In real baseball: Perplexing.
Fantasy baseball-wise: Utterly devastating.
Those are the first thoughts that spring to mind upon learning of the trade of Matt Holliday on Monday not to the Phillies, or the Cardinals, or the Yankees. No, Holliday today finds himself on the move, separated from cozy Coors Field for the first time in his career and headed to Oakland for an undisclosed package of players.
You read that right: Ladies and gentlemen, introducing Matt Holliday, Oakland Athletic.
In pure baseball terms, it's a curious move for A's GM Billy Beane, the mastermind general manager still highly regarded in the business. The Athletics presumably stand little to no chance at retaining the slugger when he comes up for free agency next winter, making this a near-certain one-year rental. Fact is, if Holliday alone can't help turn Oakland's 75-86 record of 2008 around, he might find himself right back on the trade market come July.
Chances are that's exactly what is going to happen.
I've already discussed Holliday's home/road splits in this space in my recent "Hot Stove Preview." The overwhelming opinion in the baseball world is that Holliday is a Coors Field-generated hitter, but the truth is he's not. As cited in that column, Holliday translates to about a .300-average, 30-homer, 110-RBI slugger had he played any of the past three seasons while calling a neutral park his home. Not bad, but MVP-caliber? Hmm, not quite.
Problem is, McAfee Coliseum is not at all a neutral park. On our Park Factor page, McAfee ranked 26th in terms of runs scored and 14th in home runs in 2008. In 2006 and 2007, it ranked no higher than 24th in either category. Coors, by comparison, has been a top-five park in either category each of the past two seasons, and in its existence has routinely ranked at or near the top in both departments. The thin air at Coors might work to a hitter's advantage, but in Oakland, spacious foul territory and high outfield fences work to his detriment.
Plop Holliday into that environment and it's hard to imagine him doing any better than that .300 batting average or 30 home runs, as opposed to the .330/35 numbers he came to be known for in Colorado. He might even fall short in one or both.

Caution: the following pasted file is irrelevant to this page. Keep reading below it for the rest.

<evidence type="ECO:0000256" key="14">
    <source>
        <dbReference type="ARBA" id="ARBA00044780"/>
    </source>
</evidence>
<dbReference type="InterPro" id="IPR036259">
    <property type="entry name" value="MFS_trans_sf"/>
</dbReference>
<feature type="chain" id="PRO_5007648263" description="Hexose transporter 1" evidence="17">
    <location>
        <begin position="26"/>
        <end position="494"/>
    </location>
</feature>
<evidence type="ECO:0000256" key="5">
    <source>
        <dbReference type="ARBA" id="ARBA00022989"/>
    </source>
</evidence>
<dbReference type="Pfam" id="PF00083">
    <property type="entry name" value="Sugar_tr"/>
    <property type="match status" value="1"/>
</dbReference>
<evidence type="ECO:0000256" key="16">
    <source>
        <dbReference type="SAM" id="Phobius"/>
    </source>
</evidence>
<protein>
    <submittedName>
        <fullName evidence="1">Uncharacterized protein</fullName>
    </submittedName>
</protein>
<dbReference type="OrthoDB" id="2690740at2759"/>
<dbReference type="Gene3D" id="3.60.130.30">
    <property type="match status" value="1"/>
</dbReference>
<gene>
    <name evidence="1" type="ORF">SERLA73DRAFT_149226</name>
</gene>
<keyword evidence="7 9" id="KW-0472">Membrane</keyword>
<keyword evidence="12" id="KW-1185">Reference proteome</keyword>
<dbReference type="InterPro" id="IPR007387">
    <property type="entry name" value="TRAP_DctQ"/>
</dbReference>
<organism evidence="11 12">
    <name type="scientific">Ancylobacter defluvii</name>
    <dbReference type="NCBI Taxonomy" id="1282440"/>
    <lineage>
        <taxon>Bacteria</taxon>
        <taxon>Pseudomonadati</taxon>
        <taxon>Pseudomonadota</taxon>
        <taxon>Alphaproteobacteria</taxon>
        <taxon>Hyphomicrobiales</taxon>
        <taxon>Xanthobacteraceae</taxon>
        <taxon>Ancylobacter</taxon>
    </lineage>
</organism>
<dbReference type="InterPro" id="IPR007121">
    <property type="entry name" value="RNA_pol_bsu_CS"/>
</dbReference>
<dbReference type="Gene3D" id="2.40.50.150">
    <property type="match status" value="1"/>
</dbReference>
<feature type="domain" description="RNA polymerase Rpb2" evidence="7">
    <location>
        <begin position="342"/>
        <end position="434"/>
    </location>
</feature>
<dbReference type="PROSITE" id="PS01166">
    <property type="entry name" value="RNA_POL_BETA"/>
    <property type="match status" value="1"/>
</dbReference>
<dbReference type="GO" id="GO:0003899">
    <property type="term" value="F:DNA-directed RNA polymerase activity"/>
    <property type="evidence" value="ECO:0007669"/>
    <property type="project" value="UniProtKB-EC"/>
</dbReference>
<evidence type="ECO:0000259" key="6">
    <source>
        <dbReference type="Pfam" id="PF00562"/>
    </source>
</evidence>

The other knock on Holliday in Oakland: His supporting cast will be considerably weaker than it was in Colorado. Fact: The Athletics finished dead last in the American League in runs per game (4.01) and team OPS (.686). That OPS, incidentally, was the worst by any AL squad since the 2003 Detroit Tigers (.675) and that team, if you don't remember, lost 119 games. Runs scored, and to a somewhat lesser extent, RBIs, will be a problem.
Holliday averaged 115 runs scored the past three seasons, batting primarily out of the No. 3 hole. By comparison, Oakland's No. 3 hitters combined totaled 86 runs in 2008, though to be fair, Holliday's .409 on-base percentage was noticeably higher than the Athletics' .316. The Athletics also managed sub-.350 on-base percentages -- and a dreadful .308 out of the leadoff spot -- from their top two lineup positions. Holliday can't drive home players that aren't on the basepaths, meaning his 2006 to 2008 average of 113 RBIs seems like a long shot with his new team. Who bats first and second? Travis Buck? Daric Barton? Aaron Cunningham? A free-agent acquisition?
And let's not overlook Beane's approach to the stolen base. Much of the impetus for Holliday's No. 6 final standing on the 2008 ESPN Player Rater was his 28 steals. As conservative as Oakland has been with regard to the stolen base in the Beane era, Holliday would be lucky to manage half that number for his new team. Fact: Oakland's No. 14 MLB ranking in steals in 2008 represented the first time since 1998 that the team ranked higher than 23rd in the category. Don't blame the personnel; Johnny Damon was on the 2001 squad that ranked 24th. Beane's teams have always operated under the belief that you don't risk outs on the basepaths, and besides, Oakland isn't going to risk injury to its most precious hitting resource -- and a possible midseason trade chip -- by letting him run wild 20-plus times.
Put it all together, and you no longer have yourself a first-round pick. I'd argue, in fact, that Holliday will be lucky to contend for top-25 overall status.
Statistically speaking, there's a player who immediately comes to mind as comparable for the 2009 version of Holliday: Carlos Lee, a guy who, you guessed it, has averaged a .290 batting average and 31 home runs per 162 games played for his career. Lee was the 22nd player selected overall in 2008 Live Drafts, and he finished 70th on the Player Rater, after his stats were hurt by his season-ending broken finger in mid-August. That seems about right for Holliday; when it comes Lee time -- think third round or so -- pick Holliday first, then Lee.
• ESPN's Jerry Crasnick reports that left-hander Greg Smith is one of the players Colorado-bound in the deal, and names such as Brett Anderson, Carlos Gonzalez and Huston Street are being bandied about as well. We've talked about the detriment of hitters leaving Coors Field. Well, any pitcher headed to Coors Field suffers at least as precipitous a decline in his fantasy value.
Smith stood up fairly well after being pressed into a starting role for the Athletics in 2008, but he brings plenty of warning signs with him to Colorado: He walked 87 batters in 190 1/3 innings, or more than four per nine frames, and had a 0.78:1 ground ball-to-fly ball ratio. Fly-ball pitchers with poor command rates don't make quality fantasy options calling Coors home; NL-only matchups consideration is his only chance at a 2009 impact. Think Denny Neagle, who never had an ERA below 5.26 in three seasons for the Rockies.
Tristan H. Cockcroft is a fantasy baseball, football and hockey analyst for ESPN.com. You can e-mail him here.